In the very course of being human, we often turn to literature, poetry, art, religion, philosophy, theatre, and film as we seek meaning, beauty, and connection in our lives. Increasingly, we have turned to technology. How might we use computers and digital media to make new discoveries in the arts and humanities? How might we use digital methods to communicate or share our explorations of what it means to be human? This collaborative, project-based course will introduce students to various methodologies in digital humanities, to the use of technology to publish research and creative work digitally, and to critical questions about digital technology and society.

4 units, no pre-requisites

This course satisfies the University of the Pacific GE requirement for Area III-C


Fall 2015:  This course meets T/Th 1-2:45 pm in WPC 140.


Learning Objectives and Outcomes

Upon successful completion of this course, students will be able to:

  • use digital and/or computational methods to investigate humanistic and arts-related research questions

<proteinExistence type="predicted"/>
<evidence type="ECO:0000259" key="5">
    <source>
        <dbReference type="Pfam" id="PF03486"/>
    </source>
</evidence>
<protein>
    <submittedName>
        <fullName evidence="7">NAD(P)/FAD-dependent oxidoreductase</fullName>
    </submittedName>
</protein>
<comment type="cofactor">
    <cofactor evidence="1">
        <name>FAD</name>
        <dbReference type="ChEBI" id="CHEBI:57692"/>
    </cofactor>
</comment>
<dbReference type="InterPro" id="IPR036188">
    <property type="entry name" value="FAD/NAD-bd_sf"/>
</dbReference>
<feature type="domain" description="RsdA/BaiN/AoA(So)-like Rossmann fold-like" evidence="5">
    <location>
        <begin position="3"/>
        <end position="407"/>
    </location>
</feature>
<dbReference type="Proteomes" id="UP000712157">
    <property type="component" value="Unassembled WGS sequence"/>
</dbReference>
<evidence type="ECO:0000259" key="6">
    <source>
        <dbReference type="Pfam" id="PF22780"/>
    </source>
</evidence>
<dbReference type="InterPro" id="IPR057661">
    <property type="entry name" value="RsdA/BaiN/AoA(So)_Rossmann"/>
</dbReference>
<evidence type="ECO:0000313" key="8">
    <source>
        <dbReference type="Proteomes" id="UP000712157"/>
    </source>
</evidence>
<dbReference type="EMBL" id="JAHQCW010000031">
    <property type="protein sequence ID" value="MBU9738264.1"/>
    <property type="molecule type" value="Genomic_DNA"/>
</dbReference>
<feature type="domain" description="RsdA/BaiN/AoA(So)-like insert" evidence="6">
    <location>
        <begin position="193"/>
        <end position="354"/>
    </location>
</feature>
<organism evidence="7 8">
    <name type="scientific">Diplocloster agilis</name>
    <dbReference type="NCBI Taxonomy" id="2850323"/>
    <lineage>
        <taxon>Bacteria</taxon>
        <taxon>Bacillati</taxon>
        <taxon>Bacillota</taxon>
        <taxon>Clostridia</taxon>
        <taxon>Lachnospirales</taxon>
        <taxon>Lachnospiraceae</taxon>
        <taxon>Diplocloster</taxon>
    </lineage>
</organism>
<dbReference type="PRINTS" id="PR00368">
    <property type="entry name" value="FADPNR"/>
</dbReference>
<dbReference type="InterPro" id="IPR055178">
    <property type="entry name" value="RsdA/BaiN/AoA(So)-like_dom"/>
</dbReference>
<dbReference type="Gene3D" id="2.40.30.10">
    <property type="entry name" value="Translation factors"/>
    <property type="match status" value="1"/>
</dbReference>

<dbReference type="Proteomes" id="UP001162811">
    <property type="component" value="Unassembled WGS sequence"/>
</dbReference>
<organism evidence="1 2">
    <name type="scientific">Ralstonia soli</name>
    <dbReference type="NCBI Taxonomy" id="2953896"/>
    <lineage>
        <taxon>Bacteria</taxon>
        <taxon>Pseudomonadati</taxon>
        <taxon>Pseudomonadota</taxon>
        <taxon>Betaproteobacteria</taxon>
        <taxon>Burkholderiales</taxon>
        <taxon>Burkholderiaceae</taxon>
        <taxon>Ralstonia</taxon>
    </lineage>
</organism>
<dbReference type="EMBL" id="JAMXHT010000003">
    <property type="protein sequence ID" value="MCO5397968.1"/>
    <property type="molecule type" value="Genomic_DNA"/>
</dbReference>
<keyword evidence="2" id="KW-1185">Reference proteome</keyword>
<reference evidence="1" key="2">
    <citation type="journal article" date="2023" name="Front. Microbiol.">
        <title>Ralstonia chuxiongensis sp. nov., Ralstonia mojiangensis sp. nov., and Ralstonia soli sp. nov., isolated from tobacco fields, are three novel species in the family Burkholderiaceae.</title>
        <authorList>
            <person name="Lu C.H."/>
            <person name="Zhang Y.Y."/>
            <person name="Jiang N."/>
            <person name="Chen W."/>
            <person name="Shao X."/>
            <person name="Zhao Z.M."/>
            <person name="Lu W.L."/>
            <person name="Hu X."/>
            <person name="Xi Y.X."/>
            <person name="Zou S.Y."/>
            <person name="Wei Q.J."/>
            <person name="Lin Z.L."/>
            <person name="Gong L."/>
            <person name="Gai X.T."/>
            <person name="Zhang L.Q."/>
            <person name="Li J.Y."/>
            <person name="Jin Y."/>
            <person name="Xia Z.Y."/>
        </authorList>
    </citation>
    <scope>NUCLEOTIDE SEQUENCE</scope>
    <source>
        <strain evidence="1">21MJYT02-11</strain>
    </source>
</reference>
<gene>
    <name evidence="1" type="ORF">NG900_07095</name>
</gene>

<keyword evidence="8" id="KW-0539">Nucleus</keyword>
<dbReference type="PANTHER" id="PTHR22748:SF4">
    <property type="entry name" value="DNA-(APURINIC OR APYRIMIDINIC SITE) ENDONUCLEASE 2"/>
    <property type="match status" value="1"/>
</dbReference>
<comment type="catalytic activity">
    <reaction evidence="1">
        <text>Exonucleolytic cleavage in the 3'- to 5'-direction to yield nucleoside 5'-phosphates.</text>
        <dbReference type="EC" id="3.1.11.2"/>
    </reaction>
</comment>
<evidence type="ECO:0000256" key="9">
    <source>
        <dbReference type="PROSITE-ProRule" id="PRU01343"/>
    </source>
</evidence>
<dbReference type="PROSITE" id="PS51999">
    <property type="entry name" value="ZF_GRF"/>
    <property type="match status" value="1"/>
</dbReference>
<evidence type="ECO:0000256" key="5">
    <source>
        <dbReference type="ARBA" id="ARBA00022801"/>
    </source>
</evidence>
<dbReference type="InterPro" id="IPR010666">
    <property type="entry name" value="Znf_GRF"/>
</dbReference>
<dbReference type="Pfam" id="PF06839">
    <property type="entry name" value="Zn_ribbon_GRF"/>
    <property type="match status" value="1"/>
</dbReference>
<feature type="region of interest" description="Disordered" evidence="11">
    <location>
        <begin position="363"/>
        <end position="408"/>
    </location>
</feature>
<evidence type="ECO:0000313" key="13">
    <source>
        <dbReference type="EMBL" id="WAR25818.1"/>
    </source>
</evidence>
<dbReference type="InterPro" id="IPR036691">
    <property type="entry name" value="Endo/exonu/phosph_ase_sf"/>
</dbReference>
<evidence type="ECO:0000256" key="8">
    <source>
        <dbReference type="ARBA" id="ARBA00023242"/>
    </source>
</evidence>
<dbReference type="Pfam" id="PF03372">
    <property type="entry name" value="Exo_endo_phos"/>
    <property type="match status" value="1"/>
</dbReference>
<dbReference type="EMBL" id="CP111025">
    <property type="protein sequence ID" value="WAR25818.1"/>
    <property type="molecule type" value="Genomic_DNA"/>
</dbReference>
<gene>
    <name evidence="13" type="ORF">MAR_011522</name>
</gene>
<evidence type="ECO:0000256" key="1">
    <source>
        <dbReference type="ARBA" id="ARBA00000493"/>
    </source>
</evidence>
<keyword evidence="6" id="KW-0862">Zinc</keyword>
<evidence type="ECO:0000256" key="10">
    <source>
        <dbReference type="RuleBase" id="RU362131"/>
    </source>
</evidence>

• publish or share research and creative work in the humanities and arts in at least one digital modality
  • articulate analyses of critical questions about technology and society, such as race, gender, and cultural heritage in digital media
  • understand and address issues of openness, privacy, property rights for individuals and communities in digital scholarly communications

Successful completion of this course also contributes to the following University learning objectives:

Critical & Creative Thinking

  • Effectively analyze, integrate, and evaluate information.
  • Construct well-reasoned arguments and solutions.


  • Prepare and deliver effective forms of communication.
  • Select and use appropriate communication technologies.
  • Adapt communication style to the occasion, task, and audience.

Collaboration & Leadership

  • Work cooperatively with others toward a common goal.
  • Demonstrate effective social interaction skills appropriate to the occasion, task, and audience.


Required Readings, Media, and Course Materials:

The core of the course materials will be:

  1. Articles and readings online (linked from the course schedule on this website)
  2. Tutorials and software ((linked from the course schedule on this website)
  3. Videos, images, and other media online (linked from the course schedule on this website)
  4. Selections from M Gold, et al, Debates in the Digital Humanities (on sale in the bookstore and also available online)

To be successful in this course, students will need access to a computer and the internet at home or on campus for significant amounts of time during the semester.